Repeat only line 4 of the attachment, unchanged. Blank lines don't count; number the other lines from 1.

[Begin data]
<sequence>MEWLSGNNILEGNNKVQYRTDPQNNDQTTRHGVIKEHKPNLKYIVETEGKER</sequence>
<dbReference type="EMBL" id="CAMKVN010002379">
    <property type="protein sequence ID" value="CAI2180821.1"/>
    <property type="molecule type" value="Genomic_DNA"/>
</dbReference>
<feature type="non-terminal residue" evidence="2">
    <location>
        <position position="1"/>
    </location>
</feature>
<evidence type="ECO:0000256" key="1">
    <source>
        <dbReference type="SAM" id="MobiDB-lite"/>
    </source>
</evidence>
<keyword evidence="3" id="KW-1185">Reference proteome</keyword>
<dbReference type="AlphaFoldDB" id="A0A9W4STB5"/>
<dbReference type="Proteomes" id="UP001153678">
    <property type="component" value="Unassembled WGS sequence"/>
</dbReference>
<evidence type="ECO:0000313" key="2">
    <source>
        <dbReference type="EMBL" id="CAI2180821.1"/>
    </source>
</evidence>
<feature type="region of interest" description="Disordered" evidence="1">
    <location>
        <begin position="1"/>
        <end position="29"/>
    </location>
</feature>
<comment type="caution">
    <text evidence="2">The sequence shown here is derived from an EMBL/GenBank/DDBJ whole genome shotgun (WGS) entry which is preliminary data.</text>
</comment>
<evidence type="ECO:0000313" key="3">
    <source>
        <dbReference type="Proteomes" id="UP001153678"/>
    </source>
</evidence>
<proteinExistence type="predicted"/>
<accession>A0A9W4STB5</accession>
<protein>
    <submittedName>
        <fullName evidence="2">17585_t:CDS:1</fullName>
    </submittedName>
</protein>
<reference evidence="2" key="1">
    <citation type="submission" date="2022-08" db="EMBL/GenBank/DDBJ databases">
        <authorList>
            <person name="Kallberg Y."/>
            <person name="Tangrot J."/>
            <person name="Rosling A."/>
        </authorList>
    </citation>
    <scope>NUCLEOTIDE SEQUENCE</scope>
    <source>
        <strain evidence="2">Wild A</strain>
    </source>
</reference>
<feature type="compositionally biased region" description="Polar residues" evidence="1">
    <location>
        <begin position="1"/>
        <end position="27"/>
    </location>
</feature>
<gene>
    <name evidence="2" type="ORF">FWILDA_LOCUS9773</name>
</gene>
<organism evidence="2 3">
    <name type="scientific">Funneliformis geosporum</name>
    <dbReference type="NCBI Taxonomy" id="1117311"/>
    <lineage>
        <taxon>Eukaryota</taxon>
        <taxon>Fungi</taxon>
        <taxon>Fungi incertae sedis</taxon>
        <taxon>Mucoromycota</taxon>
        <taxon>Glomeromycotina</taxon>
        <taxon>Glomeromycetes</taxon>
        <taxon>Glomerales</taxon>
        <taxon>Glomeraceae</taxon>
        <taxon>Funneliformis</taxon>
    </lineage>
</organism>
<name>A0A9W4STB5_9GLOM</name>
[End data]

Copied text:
    <property type="molecule type" value="Genomic_DNA"/>